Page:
Teton Literacy Center

Early literacy coordinator Elyse Kennedy works a 2016 family event at Teton Literacy Center. The center recently received a $62,000 annual grant from the Ellbogen Foundation to bolster existing programming and expand community partnerships.

Teton Literacy Center will receive $62,000 annually for the next three years of programming to support postsecondary student success and eliminate the achievement gap in Teton County.

The funding comes from Graduate: All Students Successful, an Ellbogen Foundation grant. The Wyoming foundation, set up by benefactor John Ellbogen, funds several state education projects including the Wyoming Kids First initiative for early childhood education and We the People, which encourages youth civil engagement. The Foundation has also successfully increased the number of National Board Certified Teachers.

Through the grant, Teton Literacy Center will align goals and services to suit students’ needs and strengthen existing services, especially for students who are vulnerable, disadvantaged, have experienced trauma or have a disability, with the goal of postsecondary success after graduation.

The center, which provides free out-of-school time programming to over 400 children and families each year, plans to expand community partnerships through a collaborative planning process this spring.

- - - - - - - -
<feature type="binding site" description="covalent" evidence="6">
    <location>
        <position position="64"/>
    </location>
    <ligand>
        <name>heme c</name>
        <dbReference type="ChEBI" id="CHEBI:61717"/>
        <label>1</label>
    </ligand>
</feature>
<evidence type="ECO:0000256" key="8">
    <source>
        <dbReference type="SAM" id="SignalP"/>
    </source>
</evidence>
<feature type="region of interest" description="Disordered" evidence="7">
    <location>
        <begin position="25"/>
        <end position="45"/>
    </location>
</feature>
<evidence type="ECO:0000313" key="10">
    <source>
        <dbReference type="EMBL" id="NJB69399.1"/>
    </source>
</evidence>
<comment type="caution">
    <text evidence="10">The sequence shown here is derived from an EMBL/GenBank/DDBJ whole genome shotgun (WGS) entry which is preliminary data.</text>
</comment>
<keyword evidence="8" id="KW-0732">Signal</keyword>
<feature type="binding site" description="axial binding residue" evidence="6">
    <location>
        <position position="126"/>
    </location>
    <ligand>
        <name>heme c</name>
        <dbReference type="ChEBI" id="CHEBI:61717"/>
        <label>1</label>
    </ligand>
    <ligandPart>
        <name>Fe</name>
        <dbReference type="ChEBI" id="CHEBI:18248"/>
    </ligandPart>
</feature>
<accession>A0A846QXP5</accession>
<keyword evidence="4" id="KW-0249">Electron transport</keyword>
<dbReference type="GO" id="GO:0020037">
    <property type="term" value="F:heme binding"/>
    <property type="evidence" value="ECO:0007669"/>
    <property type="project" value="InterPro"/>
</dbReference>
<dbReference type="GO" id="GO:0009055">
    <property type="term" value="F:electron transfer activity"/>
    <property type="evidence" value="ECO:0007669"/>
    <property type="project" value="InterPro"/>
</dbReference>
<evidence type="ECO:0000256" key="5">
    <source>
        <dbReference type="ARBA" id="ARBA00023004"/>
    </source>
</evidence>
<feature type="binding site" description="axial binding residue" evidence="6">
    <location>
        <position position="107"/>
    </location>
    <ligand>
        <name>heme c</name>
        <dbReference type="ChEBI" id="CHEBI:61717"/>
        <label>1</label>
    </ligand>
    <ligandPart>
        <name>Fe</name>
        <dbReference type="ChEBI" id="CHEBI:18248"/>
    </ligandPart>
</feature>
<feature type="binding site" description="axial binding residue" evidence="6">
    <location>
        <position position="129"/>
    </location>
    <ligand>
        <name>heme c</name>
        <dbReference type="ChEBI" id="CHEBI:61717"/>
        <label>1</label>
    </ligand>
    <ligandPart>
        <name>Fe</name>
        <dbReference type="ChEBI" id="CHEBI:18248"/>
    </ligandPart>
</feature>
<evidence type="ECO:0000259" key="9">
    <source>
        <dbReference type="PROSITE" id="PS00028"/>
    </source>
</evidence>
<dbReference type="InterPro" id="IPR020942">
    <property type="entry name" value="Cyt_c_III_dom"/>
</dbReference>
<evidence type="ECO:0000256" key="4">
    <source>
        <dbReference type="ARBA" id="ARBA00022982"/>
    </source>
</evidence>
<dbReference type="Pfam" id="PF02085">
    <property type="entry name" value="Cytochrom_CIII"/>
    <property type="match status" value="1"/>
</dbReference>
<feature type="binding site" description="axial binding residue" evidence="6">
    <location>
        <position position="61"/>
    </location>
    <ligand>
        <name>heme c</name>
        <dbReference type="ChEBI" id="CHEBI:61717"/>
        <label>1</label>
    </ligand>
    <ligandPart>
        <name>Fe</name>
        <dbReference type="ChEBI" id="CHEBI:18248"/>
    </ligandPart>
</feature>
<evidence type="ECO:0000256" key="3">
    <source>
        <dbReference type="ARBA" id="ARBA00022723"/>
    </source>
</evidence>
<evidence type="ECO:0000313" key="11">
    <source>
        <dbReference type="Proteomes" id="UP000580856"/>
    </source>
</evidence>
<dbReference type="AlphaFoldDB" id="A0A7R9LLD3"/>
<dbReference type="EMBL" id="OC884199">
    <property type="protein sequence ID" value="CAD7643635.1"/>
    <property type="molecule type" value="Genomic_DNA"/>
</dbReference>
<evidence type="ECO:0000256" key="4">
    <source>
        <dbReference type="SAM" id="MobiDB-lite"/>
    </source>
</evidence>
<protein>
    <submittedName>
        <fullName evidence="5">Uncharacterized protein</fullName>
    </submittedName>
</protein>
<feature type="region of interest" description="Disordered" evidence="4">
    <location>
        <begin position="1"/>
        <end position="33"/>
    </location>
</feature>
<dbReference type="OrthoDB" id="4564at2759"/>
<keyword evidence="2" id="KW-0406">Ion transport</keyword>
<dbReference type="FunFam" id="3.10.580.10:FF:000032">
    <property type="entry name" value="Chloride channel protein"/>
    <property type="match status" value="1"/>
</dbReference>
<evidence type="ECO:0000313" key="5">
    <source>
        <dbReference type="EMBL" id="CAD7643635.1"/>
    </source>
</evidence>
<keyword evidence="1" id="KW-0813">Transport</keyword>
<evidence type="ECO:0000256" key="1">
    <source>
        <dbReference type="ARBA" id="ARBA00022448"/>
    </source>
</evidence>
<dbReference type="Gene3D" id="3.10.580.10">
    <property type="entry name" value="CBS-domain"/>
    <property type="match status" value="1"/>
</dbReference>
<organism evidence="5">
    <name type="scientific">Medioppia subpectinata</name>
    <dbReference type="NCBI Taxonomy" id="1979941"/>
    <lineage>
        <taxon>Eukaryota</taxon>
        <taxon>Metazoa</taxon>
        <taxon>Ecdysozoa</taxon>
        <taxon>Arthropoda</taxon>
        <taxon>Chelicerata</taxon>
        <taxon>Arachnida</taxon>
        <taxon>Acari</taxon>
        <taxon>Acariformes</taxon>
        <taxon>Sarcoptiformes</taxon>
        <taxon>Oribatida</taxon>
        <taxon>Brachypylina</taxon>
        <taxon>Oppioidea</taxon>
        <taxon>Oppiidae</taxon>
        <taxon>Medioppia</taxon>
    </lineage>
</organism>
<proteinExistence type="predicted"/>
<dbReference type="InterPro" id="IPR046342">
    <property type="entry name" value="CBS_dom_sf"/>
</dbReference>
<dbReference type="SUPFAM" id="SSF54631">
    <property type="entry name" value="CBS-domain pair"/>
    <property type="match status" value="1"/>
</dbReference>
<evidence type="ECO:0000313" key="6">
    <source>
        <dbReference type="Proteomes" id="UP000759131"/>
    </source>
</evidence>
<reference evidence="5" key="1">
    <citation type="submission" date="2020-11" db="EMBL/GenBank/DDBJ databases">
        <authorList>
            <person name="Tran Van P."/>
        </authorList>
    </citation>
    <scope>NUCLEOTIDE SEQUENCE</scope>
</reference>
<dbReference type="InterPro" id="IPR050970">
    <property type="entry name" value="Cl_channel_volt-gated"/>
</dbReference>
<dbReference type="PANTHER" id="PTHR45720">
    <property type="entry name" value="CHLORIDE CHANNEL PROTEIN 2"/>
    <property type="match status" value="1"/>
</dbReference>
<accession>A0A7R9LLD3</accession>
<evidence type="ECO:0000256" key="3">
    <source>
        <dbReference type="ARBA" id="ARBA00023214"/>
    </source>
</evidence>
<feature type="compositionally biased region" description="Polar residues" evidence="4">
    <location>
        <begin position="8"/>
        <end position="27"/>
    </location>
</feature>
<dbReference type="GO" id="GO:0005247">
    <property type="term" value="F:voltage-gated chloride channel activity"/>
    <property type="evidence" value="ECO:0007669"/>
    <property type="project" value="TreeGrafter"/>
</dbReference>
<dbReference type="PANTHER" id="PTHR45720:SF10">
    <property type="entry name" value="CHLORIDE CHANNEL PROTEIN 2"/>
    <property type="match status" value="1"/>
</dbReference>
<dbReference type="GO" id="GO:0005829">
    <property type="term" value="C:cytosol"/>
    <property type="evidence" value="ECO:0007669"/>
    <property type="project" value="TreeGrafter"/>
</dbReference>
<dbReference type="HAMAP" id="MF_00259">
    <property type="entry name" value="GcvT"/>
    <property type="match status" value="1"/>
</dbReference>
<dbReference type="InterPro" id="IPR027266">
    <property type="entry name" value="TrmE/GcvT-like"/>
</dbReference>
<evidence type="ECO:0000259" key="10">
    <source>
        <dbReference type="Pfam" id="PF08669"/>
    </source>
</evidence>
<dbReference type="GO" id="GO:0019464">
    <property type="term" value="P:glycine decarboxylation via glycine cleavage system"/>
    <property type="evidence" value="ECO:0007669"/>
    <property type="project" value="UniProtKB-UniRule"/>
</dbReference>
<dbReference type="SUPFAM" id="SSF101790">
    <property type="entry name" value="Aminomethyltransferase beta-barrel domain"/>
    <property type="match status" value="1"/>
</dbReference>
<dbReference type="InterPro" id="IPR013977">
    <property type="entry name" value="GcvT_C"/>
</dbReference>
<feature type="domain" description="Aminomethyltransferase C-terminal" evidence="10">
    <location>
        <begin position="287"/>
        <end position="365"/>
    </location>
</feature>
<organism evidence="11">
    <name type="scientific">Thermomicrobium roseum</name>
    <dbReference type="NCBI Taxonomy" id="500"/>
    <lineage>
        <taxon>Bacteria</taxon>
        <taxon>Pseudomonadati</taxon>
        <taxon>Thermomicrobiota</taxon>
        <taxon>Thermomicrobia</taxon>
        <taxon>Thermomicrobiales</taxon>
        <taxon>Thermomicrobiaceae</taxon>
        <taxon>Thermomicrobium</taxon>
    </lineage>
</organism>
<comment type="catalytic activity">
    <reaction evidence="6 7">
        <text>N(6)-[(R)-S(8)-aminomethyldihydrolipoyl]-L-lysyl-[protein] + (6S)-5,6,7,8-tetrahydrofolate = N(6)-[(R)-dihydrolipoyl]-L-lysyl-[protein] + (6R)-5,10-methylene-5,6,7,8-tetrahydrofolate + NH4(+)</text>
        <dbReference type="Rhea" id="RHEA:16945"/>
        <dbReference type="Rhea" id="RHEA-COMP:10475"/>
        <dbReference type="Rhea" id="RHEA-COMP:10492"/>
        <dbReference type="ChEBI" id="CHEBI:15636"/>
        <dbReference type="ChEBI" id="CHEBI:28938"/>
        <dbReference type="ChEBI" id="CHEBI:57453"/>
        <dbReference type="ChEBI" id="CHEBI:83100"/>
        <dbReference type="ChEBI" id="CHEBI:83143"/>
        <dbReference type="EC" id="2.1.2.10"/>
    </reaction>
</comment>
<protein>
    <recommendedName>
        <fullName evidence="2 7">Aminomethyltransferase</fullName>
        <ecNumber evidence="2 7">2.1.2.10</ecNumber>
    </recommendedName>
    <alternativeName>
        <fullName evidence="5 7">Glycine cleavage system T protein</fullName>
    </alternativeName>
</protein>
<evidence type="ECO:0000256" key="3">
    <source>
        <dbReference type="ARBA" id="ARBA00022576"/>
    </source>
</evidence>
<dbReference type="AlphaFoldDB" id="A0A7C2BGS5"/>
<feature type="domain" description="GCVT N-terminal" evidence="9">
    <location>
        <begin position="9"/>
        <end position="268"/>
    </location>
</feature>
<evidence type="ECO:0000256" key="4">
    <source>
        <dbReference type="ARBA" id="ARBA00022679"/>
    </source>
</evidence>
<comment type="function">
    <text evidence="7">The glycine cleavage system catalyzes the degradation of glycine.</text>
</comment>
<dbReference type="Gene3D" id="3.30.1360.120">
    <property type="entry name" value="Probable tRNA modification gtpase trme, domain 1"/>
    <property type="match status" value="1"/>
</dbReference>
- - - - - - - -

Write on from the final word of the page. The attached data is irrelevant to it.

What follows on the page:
Executive Director Laura Soltau has asked organizations to email laura@tetonliteracy.org to engage in the collaboration.

“We do have some ideas and have started some conversations internally, as well as with some key partners, like Teton Youth and Family Services, First in Family, [Central Wyoming College],” Soltau told the Jackson Hole Daily, “but we really want to be mindful of the process and the importance of hearing from the community and other educational organizations and educators on what the end goal should look like.”

Contact Evan Robinson-Johnson at 732-5901 or ERJ@jhnewsandguide.com.

Evan Robinson-Johnson covers issues residents face on a daily basis, from smoky skies to housing insecurity. Originally from New England, he has settled in east Jackson and avoids crowds by rollerblading through the alleyways.

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